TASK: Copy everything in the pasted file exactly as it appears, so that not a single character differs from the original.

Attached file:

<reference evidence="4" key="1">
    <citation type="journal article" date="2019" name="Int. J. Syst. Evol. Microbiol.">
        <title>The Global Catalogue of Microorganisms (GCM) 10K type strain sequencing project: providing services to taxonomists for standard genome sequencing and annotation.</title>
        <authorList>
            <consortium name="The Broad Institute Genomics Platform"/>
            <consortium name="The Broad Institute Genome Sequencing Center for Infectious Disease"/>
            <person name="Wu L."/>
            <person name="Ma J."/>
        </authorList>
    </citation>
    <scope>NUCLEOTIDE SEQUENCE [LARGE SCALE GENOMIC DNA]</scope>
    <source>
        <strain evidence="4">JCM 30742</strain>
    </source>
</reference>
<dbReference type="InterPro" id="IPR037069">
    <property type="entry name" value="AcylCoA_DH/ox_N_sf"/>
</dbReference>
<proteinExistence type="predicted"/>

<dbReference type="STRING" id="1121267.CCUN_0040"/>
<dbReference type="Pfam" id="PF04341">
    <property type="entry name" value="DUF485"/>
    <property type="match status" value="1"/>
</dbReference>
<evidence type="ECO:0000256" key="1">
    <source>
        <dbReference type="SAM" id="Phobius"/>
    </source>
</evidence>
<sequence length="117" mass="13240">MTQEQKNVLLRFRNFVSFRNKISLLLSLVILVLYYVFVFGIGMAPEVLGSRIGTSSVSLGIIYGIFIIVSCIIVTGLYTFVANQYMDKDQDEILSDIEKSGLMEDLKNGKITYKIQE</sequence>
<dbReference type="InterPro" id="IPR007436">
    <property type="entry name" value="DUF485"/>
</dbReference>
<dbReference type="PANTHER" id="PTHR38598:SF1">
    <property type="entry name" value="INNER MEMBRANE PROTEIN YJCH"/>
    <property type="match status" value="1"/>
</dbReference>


<reference evidence="4" key="1">
    <citation type="journal article" date="2019" name="Int. J. Syst. Evol. Microbiol.">
        <title>The Global Catalogue of Microorganisms (GCM) 10K type strain sequencing project: providing services to taxonomists for standard genome sequencing and annotation.</title>
        <authorList>
            <consortium name="The Broad Institute Genomics Platform"/>
            <consortium name="The Broad Institute Genome Sequencing Center for Infectious Disease"/>
            <person name="Wu L."/>
            <person name="Ma J."/>
        </authorList>
    </citation>
    <scope>NUCLEOTIDE SEQUENCE [LARGE SCALE GENOMIC DNA]</scope>
    <source>
        <strain evidence="4">JCM 30742</strain>
    </source>
</reference>
<dbReference type="InterPro" id="IPR037069">
    <property type="entry name" value="AcylCoA_DH/ox_N_sf"/>
</dbReference>
<proteinExistence type="predicted"/>

<dbReference type="STRING" id="1121267.CCUN_0040"/>
<dbReference type="Pfam" id="PF04341">
    <property type="entry name" value="DUF485"/>
    <property type="match status" value="1"/>
</dbReference>
<evidence type="ECO:0000256" key="1">
    <source>
        <dbReference type="SAM" id="Phobius"/>
    </source>
</evidence>
<sequence length="117" mass="13240">MTQEQKNVLLRFRNFVSFRNKISLLLSLVILVLYYVFVFGIGMAPEVLGSRIGTSSVSLGIIYGIFIIVSCIIVTGLYTFVANQYMDKDQDEILSDIEKSGLMEDLKNGKITYKIQE</sequence>
<dbReference type="InterPro" id="IPR007436">
    <property type="entry name" value="DUF485"/>
</dbReference>
<dbReference type="PANTHER" id="PTHR38598:SF1">
    <property type="entry name" value="INNER MEMBRANE PROTEIN YJCH"/>
    <property type="match status" value="1"/>
</dbReference>